Turzai, Wagner, the PWSA & Pennvest

Turzai, Wagner, the PWSA & Pennvest

There certainly was a chorus of rah-rah-sis-boom-bah-ing on the news that “The State” had come to the rescue of the Pittsburgh Water and Sewer Authority’s (PWSA) efforts to replace lead water service lines.

But two unlikely allies offered up separate and spot-on points-of-order that, rest assured, the cheerleaders simply don’t get.

It was on Wednesday that the Pennsylvania Infrastructure Investment Authority (better known as Pennvest) approved $49 million to replace an estimated 2,800 residential lead service lines in 2019. That’s up from the 2,100 lines being replaced this year, covered by $44 million in ratepayer dollars, the Post-Gazette reports

Nearly $14 million of the Pennvest money comes in an outright grant. The balance, and bulk, of the money, $35.4 million, comes in the form of a 30-year, 1-percent loan.

The City of Pittsburgh is under a state mandate to replace those lines. High lead water levels prompted the order in 2016.

Mayor Bill Peduto, of course, praised the grant and loan as having “positive impacts for years.” It could forestall or reduce rate increases, he offered. And a PWSA spokesman said the agency is “absolutely thrilled” with what it says is the largest Pennvest award it has ever received.

We’d all be “absolutely thrilled,” too, if we could offset the costs of our personal nonfeasance (or worse) on third parties, no?

But those two unlikely allies – Pennsylvania House Speaker Mike Turzai and Allegheny County Controller Chelsa Wagner – did the public policy part of this deal a great service by raising two salient points.

First, Turzai, among those to push for the long dysfunctional PWSA to come under the auspices of the state Public Utility Commission, called the baby ugly by clearly defining what the Pennvest deal is – a taxpayer-funded bailout that only gives further cover to “years of city and PWSA mismanagement.”

And that’s indeed the case. The stories of the political machinations and corruption are legion. Why should the price for that dysfunction be spread among taxpayers statewide? Simply put, it should not be.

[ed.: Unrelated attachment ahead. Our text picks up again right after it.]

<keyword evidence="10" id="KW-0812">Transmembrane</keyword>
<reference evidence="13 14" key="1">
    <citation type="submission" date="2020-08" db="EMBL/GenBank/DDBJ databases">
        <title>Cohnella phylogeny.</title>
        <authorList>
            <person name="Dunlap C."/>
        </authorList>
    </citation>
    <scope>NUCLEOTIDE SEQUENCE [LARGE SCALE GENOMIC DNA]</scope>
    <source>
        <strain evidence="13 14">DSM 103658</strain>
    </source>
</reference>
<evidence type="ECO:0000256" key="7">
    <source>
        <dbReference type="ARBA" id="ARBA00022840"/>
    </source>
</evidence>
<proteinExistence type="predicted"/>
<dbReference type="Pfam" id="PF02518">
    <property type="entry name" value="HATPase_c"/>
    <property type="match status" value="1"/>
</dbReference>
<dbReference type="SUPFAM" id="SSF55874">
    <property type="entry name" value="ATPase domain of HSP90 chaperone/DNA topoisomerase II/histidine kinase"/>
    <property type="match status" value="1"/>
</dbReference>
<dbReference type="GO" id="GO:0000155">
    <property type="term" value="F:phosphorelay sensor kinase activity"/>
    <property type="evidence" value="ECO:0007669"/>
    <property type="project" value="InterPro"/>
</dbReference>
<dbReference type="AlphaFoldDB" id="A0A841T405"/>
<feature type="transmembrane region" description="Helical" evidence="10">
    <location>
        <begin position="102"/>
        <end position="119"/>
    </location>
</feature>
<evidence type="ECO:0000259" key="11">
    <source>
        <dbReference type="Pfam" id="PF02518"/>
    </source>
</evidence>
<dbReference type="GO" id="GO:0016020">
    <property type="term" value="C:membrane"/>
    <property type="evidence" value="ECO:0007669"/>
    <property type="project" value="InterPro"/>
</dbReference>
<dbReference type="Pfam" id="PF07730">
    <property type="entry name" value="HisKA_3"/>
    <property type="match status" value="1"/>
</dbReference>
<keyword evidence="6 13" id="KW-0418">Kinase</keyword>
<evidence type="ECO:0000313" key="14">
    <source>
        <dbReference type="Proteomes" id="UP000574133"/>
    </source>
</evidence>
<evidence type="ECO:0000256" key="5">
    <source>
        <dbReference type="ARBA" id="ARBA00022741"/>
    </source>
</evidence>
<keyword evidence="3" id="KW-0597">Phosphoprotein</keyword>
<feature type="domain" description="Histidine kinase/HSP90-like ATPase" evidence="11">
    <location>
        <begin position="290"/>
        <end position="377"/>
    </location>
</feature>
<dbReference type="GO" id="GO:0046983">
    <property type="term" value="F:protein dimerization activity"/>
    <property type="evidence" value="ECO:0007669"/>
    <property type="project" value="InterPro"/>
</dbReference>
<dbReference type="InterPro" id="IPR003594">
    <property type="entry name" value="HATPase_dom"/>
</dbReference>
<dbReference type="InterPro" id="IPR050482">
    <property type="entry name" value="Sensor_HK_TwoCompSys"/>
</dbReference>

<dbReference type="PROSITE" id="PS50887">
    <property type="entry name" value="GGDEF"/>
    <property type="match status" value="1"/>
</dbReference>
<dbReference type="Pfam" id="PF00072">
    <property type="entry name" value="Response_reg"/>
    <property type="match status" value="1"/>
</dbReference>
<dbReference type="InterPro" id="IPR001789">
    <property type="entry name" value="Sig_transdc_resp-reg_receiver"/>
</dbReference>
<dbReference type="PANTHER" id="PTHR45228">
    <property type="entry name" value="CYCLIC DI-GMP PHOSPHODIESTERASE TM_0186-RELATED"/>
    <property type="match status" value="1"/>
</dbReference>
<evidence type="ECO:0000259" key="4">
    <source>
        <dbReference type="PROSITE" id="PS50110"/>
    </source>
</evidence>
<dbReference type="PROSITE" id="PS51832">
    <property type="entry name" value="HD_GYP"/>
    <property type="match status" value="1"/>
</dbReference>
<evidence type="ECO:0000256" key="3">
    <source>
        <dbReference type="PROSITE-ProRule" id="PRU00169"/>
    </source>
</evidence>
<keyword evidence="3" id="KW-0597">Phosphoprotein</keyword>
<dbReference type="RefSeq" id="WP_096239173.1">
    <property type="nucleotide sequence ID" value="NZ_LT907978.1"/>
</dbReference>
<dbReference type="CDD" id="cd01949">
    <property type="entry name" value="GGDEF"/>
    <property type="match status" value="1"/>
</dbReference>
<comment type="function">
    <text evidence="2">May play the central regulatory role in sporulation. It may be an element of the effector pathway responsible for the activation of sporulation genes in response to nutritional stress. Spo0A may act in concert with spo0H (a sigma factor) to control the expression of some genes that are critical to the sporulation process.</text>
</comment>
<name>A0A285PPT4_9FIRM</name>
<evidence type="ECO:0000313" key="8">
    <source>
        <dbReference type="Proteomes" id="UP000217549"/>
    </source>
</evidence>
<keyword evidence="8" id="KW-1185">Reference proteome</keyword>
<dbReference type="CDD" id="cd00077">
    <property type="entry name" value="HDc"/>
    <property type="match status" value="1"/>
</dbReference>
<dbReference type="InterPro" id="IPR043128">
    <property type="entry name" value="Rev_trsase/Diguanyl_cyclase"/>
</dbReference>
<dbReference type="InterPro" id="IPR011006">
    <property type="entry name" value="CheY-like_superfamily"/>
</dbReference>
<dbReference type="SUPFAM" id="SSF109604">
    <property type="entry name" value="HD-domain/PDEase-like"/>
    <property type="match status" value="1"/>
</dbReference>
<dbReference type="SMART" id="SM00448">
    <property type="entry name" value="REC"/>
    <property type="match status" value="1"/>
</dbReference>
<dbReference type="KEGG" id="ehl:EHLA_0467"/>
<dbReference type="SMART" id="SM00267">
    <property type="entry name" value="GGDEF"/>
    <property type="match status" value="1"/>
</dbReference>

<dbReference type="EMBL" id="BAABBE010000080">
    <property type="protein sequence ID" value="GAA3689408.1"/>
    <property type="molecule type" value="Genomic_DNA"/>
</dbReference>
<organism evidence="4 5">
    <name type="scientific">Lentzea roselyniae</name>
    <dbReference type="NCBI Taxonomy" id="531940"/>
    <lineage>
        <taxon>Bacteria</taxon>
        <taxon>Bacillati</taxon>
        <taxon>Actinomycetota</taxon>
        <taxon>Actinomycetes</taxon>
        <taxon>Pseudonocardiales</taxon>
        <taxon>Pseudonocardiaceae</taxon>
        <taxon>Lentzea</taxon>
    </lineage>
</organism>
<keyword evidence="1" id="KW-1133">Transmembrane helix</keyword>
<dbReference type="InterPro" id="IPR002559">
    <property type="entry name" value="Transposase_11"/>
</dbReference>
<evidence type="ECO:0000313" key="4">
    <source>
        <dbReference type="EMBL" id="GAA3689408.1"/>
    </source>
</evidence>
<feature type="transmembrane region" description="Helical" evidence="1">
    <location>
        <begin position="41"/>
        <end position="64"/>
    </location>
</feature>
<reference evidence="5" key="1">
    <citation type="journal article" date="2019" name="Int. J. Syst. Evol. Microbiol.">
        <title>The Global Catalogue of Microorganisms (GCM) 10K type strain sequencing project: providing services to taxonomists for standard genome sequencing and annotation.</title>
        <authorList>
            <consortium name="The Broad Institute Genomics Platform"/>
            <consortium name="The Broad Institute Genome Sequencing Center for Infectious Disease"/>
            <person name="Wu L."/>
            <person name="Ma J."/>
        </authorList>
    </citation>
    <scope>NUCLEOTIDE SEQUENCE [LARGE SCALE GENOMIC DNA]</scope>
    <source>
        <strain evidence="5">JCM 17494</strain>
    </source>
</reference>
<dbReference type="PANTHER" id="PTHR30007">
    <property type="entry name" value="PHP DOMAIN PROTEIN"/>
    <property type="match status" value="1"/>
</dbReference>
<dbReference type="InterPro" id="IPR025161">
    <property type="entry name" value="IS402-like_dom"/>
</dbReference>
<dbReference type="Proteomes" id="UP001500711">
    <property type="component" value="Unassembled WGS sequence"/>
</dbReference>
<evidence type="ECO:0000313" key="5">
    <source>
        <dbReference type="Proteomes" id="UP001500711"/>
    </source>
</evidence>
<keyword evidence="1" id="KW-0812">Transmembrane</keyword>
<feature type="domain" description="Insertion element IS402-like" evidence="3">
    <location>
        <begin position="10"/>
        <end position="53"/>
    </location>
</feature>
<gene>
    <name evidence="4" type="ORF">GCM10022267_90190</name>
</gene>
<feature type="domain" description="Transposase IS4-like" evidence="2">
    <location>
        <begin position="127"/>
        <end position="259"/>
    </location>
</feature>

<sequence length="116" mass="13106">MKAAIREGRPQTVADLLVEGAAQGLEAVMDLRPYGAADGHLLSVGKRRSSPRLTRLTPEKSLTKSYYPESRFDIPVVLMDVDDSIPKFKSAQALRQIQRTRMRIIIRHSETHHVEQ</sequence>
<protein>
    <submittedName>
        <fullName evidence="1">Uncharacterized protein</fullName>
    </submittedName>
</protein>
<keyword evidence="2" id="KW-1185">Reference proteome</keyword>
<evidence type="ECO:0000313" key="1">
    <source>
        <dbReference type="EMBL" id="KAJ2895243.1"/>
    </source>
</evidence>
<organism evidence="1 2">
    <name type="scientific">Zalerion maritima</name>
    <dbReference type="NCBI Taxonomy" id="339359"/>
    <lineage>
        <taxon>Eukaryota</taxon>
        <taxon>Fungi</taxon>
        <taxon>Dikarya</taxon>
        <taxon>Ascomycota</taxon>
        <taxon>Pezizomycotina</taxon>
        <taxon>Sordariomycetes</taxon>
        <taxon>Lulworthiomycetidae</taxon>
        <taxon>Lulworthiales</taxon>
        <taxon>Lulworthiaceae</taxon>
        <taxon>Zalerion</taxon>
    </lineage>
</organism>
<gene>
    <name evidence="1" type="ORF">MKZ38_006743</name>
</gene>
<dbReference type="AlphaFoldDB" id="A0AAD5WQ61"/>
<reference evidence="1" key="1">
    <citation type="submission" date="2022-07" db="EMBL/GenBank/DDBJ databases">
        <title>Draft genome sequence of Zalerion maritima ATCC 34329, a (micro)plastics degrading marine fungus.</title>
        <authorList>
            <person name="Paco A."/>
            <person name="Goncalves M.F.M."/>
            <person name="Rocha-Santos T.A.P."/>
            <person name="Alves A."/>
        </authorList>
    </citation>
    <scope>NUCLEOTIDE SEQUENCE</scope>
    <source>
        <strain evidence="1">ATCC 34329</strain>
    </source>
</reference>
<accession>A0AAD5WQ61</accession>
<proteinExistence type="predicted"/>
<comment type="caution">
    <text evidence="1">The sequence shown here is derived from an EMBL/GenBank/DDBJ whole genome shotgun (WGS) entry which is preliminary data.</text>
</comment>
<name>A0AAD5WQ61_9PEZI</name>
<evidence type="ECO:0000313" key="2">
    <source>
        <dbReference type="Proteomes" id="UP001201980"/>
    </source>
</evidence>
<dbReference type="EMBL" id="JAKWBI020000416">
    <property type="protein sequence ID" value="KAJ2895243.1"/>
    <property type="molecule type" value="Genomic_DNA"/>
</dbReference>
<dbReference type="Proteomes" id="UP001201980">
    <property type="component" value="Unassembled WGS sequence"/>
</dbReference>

Turzai further makes the point that socializing such behavior and failure diverts “much-needed money from” truly worthy “water and sewer projects across the state.”

It’s an excellent point. And it calls into question to motivations of Pennvest to make the grant and loan. For as Turzai also noted, to the Tribune-Review, the Pennvest loan is 10 times larger than the agency’s average 2017 loan.

“While no one has been held accountable, the state … bailed out the PWSA, which has been grossly mismanaged for decades,” he added.

Which raises the specter of throwing money down a rat hole.

Controller Wagner got to the nub of the rub, questioning the very efficiency of the PWSA’s line-replacement work. That same $49 million coming from Pennvest would, in other cities’ experiences, been enough to replace many more thousand lines, she told the P-G.

The same PWSA spokesman defended its replacement costs as being comparable to those efforts in Milwaukee and Washington, D.C.

The spokesman, Will Pickering, reiterated that the Pennvest money is “really going to alleviate a lot of the burden on our ratepayers.”

The PWSA had asked the PUC for a 17 percent residential rate hike. That request remains pending.

But, again, what business do taxpayers statewide have in bailing out the PWSA?

Those praising the Pennvest bailout and defending the lead line replacement costs just happen to be part of the same crowd that feigns shock – shock, they say — when anyone has the audacity to propose privatization of the PWSA.

Never mind that the private delivery of water works just fine outside the City of Pittsburgh. Never mind that the kind of dysfunction that nearly collapsed the PWSA never would have been allowed to occur had the service been privatized long ago.

Colin McNickle is communications and marketing director at the Allegheny Institute for Public Policy (cmcnickle@alleghenyinstitute.org).